Saint Lawrence has held four advertised Masses at the nearby Slovenian Home. St. Peter has held weekly Mass at the Baker Building. I have been asked twice by a reporter, “What’s the difference?”
Both parishes were suppressed by the ordinary, Richard Lennon. Lennon has peddled their property, even though Peter’s is still extant [according to Rome]. Both parish communities like their parish, and the company of their members; that is why they still meet.
Saint Lawrence’s community has known each other longer. Saint Lawrence’s parishioners are older: a higher average age, and a higher proportion of inter-generational membership, id est, they have pensioners whom grandparents were members. Saint Lawrence’s community is more homogenous in ethnicity [slovene]. They have not had a pastor for many years, their priest (that was the administrator) had been, and is, in a nursing home.
In the last year they held the church, at least six Benedictines said the only Sunday Mass. A missionary, who was a son of the parish, said Mass. A retired bishop, who had been a priest there, said Mass. The pastor of Immaculate Heart said Mass there. In short, the parish remained vital, ‘vibrant’ [a word Lennon has admitted he cannot define], financially prosperous, and no drain on the diocese.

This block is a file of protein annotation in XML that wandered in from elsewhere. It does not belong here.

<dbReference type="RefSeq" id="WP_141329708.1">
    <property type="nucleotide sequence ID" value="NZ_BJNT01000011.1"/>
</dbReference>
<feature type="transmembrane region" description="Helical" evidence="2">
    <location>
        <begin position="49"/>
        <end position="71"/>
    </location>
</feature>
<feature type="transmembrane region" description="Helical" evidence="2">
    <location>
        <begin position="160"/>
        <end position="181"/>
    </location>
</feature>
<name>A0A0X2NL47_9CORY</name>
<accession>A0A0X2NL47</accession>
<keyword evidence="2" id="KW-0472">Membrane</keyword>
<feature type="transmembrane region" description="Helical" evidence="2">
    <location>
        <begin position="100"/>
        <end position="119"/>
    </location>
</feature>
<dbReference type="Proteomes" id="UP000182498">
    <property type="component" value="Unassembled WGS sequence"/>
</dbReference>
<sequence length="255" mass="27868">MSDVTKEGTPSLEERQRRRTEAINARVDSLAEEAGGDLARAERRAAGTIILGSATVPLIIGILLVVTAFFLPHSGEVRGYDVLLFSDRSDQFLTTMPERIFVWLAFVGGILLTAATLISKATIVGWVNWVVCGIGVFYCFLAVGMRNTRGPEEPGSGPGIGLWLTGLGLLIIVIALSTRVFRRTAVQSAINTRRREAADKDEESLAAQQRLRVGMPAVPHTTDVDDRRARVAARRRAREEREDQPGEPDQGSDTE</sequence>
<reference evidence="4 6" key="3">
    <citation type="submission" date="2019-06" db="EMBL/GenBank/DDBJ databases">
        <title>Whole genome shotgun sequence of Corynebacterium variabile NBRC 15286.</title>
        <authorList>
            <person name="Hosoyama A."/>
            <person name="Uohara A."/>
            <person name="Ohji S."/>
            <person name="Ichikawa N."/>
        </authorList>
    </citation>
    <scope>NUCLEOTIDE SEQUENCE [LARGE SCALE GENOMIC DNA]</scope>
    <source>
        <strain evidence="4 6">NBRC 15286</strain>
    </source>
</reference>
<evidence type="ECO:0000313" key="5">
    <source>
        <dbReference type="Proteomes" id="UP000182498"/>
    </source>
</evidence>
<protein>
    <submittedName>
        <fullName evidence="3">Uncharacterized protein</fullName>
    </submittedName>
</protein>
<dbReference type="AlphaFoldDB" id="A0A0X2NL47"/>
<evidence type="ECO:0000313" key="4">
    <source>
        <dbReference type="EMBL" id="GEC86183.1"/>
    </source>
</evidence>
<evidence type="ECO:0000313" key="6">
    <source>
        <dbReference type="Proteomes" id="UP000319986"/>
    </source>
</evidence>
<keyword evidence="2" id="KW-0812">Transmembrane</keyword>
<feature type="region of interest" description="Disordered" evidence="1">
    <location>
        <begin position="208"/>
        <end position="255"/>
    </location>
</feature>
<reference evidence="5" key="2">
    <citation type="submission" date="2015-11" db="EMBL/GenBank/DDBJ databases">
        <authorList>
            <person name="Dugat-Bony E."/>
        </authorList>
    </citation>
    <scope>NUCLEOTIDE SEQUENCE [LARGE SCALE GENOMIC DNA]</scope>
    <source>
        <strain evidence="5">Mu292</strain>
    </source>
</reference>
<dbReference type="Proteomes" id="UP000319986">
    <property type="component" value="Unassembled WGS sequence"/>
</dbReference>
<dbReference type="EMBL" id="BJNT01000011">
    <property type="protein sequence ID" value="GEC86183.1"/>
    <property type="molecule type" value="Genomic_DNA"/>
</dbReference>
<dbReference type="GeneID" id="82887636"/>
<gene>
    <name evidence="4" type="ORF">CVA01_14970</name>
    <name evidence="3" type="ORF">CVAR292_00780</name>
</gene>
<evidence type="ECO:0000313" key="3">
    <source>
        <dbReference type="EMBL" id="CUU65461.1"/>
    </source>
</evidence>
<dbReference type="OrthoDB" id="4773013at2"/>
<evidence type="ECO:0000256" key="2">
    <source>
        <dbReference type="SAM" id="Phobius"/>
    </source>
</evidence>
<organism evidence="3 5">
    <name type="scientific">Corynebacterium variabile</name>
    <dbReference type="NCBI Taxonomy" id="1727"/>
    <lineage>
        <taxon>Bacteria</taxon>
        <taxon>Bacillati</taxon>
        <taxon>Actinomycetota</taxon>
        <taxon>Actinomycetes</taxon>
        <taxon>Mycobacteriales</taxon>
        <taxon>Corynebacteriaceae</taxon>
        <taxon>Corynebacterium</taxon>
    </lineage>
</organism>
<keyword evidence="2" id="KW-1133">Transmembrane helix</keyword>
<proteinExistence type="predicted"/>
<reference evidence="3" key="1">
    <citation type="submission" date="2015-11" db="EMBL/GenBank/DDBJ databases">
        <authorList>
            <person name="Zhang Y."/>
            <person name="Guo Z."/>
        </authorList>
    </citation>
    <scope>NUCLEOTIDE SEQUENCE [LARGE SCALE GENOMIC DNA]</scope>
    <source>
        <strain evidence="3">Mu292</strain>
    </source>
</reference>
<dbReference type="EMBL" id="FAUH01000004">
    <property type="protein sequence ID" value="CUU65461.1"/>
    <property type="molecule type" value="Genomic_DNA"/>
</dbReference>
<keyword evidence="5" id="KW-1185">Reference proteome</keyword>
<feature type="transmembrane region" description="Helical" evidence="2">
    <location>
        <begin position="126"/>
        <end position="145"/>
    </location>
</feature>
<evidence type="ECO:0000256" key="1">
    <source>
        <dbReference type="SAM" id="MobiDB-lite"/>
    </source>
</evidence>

Saint Peter’s has a younger community, with few inter-generational memberships, diverse in nationality and a resident pastor. Saint Peter’s is a more ‘progressive’ parish with even more resources.
Now, Saint Peter’s has continued just as before, but at a new address. Saint Lawrence has met as a congregation four times since eviction, but in a more social gathering. The Mass is a meal, but after Mass, Saint Lawrence has had a sit down meal, and sometimes music and dancing. A rump of Saint Lawrence has also met for Mass at the 10 a.m. slovene language Mass at St. Mary in Collinwood. It is quite evident they enjoy each other’s companionship.
What’s the difference? The Laurentians meet ad hoc, while the Petrines meet pro forma.